Our probation officers do a vital job—it is one that I value highly—in turning offenders’ lives around, and the prisons and probation Minister is conducting a comprehensive review of the probation system that is focused on improving the quality of our probation services. As with our plans for prisons, we want a simpler, clearer system, with specific outcome measures such as getting offenders off drugs, improving educational standards, and getting offenders into apprenticeships and work. We also want closer working with the Prison Service. We will set out our more detailed plans after our review is completed in April.
Guide dog owners are too often turned away by taxis, despite that being illegal, and research has shown that when offenders are prosecuted, they can be fined less than £200. Will my right hon. Friend review the situation and find ways to increase the penalties to ensure that such discrimination is better addressed?
It is appalling that some taxi drivers refuse to take assistance dogs. That is an offence under the Equality Act 2010, and it can result in a fine of £1,000. I know that the Department for Transport is looking at improving training for drivers, and at the role that taxi licensing can play in eradicating this discrimination.
Given the Government’s climbdown on their outrageous plan for immigration and asylum tribunal fees, and if they really believe in access to justice, is it not about time they listened to opposition to their unaffordable employment tribunal fees and their small claims limit changes, which hit injured people on lower incomes, and to the urgent demands that they finally begin a review into their savage legal aid cuts?
We have already announced a review of the Legal Aid, Sentencing and Punishment of Offenders Act 2012—we will shortly be announcing the timetable—but we need a system that is both open and affordable, which is exactly what the Government are delivering.
I am sure that my right hon. Friend will agree that an independent judiciary and a free press are two pillars of a free society, and that, while we might not always like how each acts, we should be proud of, and protect, those freedoms.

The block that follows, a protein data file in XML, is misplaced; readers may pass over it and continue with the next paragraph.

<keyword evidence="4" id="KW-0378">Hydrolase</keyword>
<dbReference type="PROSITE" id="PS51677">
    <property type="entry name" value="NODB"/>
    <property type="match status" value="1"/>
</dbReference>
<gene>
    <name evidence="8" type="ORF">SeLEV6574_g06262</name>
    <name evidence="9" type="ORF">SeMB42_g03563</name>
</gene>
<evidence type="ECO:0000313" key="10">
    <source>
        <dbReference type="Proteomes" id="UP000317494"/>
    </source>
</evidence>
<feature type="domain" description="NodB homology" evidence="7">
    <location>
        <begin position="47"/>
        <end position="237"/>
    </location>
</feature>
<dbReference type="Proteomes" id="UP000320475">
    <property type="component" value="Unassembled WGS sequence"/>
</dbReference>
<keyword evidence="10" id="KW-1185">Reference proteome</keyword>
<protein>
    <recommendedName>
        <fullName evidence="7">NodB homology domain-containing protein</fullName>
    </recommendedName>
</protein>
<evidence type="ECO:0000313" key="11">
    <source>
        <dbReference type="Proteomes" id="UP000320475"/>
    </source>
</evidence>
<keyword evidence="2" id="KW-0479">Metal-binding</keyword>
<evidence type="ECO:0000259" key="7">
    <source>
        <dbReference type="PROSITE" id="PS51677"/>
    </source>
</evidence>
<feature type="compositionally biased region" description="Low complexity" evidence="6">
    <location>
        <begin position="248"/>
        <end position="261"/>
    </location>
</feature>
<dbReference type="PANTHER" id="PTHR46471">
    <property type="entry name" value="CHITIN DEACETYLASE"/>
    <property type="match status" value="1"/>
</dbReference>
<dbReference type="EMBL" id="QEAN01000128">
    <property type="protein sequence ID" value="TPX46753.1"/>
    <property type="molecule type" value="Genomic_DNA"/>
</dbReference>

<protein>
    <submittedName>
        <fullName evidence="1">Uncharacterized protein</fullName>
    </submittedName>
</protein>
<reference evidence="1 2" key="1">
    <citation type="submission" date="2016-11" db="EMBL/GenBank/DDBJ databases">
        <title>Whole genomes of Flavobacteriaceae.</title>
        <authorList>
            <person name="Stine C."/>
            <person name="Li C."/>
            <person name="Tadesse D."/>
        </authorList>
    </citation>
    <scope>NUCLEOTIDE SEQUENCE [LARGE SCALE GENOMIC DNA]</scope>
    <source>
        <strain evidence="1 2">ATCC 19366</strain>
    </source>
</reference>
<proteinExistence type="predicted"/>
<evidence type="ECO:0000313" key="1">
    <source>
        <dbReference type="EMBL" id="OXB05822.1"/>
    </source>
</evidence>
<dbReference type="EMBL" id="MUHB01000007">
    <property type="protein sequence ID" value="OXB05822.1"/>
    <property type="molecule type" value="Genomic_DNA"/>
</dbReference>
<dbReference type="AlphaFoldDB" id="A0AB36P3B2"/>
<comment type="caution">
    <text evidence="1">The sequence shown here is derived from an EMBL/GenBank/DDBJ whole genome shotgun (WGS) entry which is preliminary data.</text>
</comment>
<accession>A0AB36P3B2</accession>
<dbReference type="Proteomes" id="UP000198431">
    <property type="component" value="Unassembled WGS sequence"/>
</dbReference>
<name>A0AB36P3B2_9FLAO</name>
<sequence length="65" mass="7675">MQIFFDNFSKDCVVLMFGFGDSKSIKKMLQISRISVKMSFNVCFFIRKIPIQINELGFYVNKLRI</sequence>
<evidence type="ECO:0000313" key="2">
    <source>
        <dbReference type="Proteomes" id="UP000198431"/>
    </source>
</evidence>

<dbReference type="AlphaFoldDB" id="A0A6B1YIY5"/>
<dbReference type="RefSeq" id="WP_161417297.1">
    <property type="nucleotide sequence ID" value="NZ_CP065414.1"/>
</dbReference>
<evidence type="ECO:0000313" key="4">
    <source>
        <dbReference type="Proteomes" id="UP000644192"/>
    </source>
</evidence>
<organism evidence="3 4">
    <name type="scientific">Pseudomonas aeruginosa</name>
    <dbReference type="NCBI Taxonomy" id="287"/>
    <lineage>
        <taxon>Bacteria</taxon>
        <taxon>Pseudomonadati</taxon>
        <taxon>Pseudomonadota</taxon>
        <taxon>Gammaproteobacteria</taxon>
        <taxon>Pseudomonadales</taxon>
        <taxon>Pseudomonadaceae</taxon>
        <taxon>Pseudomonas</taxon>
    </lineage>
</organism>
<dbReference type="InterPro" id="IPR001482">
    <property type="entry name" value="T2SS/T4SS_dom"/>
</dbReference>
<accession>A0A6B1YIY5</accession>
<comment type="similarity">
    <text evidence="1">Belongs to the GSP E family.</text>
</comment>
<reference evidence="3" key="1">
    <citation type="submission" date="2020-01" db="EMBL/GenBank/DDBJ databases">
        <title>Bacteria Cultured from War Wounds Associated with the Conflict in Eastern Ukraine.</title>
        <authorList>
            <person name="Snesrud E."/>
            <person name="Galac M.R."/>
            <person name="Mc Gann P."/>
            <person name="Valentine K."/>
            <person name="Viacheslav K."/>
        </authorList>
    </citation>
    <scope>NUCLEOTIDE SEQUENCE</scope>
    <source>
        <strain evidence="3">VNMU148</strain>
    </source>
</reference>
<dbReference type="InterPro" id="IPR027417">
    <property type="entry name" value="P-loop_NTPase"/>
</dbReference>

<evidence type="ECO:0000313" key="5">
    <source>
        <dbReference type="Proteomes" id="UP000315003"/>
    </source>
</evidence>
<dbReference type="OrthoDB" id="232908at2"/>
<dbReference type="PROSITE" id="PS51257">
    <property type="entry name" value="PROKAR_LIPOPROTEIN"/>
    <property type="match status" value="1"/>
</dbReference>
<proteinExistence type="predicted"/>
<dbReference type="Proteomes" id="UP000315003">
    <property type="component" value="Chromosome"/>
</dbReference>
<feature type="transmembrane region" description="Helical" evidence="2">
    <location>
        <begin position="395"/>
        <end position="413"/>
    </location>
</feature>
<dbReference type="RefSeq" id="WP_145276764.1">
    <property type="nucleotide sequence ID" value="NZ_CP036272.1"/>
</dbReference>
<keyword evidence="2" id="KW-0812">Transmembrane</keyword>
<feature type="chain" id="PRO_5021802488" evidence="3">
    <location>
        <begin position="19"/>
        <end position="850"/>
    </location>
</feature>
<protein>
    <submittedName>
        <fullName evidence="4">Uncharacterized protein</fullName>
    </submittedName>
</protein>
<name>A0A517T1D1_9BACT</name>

I absolutely agree with my hon. Friend. We can be incredibly proud of our independent judiciary, which is the cornerstone of the rule of law and supports our commerce and trade, and we also have a robust free press, which is vital to ensuring a free society.
As has been stated, last June the Government commenced their review of the future of employment tribunal fees. As of yet, we have not seen any results. Will the Minister give me a firm date for the review’s completion and publication? Is it not time the Government abandoned these unfair fees, which cut across the rights of working people?
There is a difference: Government Members think it only fair that those who can afford to should make a contribution to a service that costs hard-working taxpayers £66 million a year. We are reviewing the situation—we are doing a careful job, because this is an important issue—and we will publish the outcome in due course.
I am sure that my right hon. Friend the Secretary of State agrees that one of the main challenges facing the justice system is integrating ex-offenders back into the outside world upon their release. Does she agree that this requires the co-operation of employers as well as former prisoners? What is the Department doing to ensure that such co-operation is both encouraged and increased?
I completely agree with my hon. Friend about this vital means of reducing reoffending. We will be launching a new employment strategy next year in partnership with employers, and prisoners can take up apprenticeships in and out of prison so that we create the link between prison and the outside world. Most importantly, we are matching jobs that are available on the outside with the training and work that prisoners do on the inside so that there is a pathway to employment.
My hon. Friend’s question is about a very important point. In the same period, the time taken to complete a case has halved, and the Family Justice Board, which I co-chair, is investigating the reasons for the increase in cases and whether or not it is temporary. I agree that there are some vital issues here, such as helping women not to lose successive children to care. My hon. Friend might have heard about the Pause project, which is doing promising work in this area, and I would be happy to have a meeting with her to discuss the issue further.